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    Médiation dans l’enseignement, l’apprentissage et l’évaluation des langues
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    Assess mediation

Assessing mediation

METLA tasks can be used for both formative and summative assessment. The METLA project places particular emphasis on formative assessment. In fact many METLA tasks contain components which encourage learners to reflect on their performance and progress and to carry out a self-assessment task. 

Formative assessment

Formative assessment of mediation

Formative assessment methods provide ongoing information on how students are progressing and support the learning process. In the classroom formative assessment of mediation can be made by means of: 

  • Journals/Logs: students make daily entries in a diary referring to their progress. Teachers ask students to create a journal or a learning log, in which both teachers and learners write and through which they collaborate. 
  • Portfolios: collection of students’ work (mainly written but a portfolio could also include drawings, videos, etc). They demonstrate the evolution of students’ work. Portfolios can be done either in the foreign language or in any language brought into the classroom. The teacher should bear in mind that s/he can exploit technology and involves students in making their e-portfolio, i.e., an electronic version of a portfolio to record and share their work, reflect on their learning and receive feedback;
  • Feedback: teachers provides structured feedback to students on their strengths and weaknesses in written or oral performance; feedback may also be provided by the student’s peers;
  • Conferences: a peer conference is composed of a group of students who meet together to assess the written work of group members (Roberts and Kellough, 1996)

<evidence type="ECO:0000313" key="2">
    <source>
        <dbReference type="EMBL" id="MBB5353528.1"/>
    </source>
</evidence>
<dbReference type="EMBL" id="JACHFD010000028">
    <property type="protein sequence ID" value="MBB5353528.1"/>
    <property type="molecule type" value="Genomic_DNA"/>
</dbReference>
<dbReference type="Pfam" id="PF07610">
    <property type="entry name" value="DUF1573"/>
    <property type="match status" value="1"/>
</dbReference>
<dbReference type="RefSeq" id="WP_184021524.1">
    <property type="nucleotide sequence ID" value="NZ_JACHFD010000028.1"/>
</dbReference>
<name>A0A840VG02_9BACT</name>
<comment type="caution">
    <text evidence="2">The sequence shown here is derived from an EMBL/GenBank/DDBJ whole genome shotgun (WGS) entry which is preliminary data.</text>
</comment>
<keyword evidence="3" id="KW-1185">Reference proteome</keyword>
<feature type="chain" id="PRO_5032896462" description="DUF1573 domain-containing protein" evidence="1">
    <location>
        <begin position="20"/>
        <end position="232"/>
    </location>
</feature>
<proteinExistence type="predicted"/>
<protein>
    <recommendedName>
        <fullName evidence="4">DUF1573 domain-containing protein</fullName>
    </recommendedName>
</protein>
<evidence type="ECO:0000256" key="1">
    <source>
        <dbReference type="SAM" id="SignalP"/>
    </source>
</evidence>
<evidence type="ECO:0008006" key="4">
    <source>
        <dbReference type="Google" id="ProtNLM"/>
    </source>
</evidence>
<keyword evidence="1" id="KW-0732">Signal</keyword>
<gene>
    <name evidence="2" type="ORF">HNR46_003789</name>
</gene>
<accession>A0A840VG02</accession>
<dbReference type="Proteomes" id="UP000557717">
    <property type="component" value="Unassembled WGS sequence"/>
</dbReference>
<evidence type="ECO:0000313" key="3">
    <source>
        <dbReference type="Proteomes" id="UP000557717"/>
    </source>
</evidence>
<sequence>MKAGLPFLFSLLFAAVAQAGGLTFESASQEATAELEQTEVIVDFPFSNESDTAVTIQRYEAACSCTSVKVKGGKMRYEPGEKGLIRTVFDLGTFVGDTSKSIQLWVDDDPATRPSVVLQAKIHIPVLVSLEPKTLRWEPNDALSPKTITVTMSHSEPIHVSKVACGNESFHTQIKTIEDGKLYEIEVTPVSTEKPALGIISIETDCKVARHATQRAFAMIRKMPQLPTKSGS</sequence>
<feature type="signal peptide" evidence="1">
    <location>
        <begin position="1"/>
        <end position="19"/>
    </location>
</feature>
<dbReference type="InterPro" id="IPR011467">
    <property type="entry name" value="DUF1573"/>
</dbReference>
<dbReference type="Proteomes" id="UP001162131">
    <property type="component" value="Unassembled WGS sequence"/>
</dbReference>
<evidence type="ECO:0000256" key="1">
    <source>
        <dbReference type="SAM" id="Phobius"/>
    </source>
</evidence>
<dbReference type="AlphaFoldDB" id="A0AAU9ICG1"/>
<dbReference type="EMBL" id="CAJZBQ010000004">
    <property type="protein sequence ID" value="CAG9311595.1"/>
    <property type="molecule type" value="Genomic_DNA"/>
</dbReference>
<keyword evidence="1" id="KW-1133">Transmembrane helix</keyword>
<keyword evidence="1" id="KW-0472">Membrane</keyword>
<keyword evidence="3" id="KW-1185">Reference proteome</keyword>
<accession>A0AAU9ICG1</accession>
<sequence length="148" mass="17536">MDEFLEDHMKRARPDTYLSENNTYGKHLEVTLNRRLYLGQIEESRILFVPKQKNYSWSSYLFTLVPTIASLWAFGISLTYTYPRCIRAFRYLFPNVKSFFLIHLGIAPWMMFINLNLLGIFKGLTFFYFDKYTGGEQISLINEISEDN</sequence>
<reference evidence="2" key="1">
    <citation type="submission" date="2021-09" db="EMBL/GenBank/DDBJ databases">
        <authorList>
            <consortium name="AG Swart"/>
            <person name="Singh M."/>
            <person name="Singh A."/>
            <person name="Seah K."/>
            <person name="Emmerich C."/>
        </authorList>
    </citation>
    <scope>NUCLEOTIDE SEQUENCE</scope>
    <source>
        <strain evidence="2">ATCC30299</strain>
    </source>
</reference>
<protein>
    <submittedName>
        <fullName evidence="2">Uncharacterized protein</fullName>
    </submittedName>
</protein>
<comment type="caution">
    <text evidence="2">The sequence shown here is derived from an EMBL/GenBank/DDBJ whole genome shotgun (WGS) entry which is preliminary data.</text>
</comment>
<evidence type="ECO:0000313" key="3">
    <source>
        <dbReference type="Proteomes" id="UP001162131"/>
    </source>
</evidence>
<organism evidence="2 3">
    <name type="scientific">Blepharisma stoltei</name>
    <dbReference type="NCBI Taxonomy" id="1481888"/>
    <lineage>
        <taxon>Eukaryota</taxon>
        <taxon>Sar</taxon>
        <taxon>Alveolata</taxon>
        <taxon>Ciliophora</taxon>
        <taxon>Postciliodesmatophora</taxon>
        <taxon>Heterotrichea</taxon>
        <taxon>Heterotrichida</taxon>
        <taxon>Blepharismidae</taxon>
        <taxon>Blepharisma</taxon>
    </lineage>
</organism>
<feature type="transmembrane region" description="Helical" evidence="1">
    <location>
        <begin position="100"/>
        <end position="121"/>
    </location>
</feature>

• Self-assessment grids or reflection tasks: Getting learners to reflect on their own performance on the basis of certain criteria is what self-assessment involves. Reflection tasks are those tasks which ask learners to track their learning progress, identify areas of strengths and weaknesses, reflect on strategies they used in order to carry out the mediation task etc (EXAMPLES: tasks 5, 9, 14 or 15).


In Tasks 22 and 23 (project activity) students are asked to select information from various sources in Language A (video and texts) and create an informative poster which will provide first-aid instructions about heat exhaustion in Greece and Finland. The students then present their work in front of a small group of students. A reflection task is provided at the end of the lesson and which includes questions about the strategies they used in order to create their own poster. These questions encourage them to reflect on the steps they followed in order to carry out Tasks 22 and 23 as a whole. 

In Task 29, at the end of the lesson, students have to reflect on their own motivation regarding the theme and the tasks, and reflect on their use of previously acquired linguistic and cultural knowledge. In a subsequent phase, they have to summarise what they have learnt. 

Mediation test-tasks  

Testing mediation 

Testing, as a form of summative assessment, focuses on eliciting a specific sample of performance. Mediation tasks could be used in summative assessment ranging from classroom tests to standardised examinations. For example the Greek national foreign language examinations system, known as KPG exams, offers exams in English, French, German, Italian, Spanish and Turkish. Following the CEFR six level proficiency scales, it is a high‐stakes exam battery which focuses on the use of language in different contexts. Taking an intercultural perspective, it measures candidates’ ability to mediate by including written and oral mediation tasks involving Greek and the foreign language that is assessed.

Some key questions to consider before creating cross-linguistic mediation test tasks: 

  1. Who is the test for? What are the characteristics of test takers? (age, educational level etc.) What is the proficiency level of the learners that are taking the test? 
  2. What languages to include? (Language A - Source text and Language B - Target text or other languages) 
  3. What CEFR-CV scales are relevant?  Does the task design take into consideration the CEFR can-do statements that specify language use?
  4. Is the aim of the test to assess written, oral mediation or both? 
  5. What evaluation criteria will be used? 

Examples of  grading criteria for cross-linguistic mediation tests could include the following: 

  1. Is the output text appropriate for the context of the situation and does it take into account text conventions? 
  2. Does the output text contain pertinent information from the source text? Has source information been relayed accurately?
  3. Have mediation strategies been appropriately chosen (streamlining a text, breaking down complicated information etc) with respect to the aims of the task ? 

Find here two examples of a test description (pdf).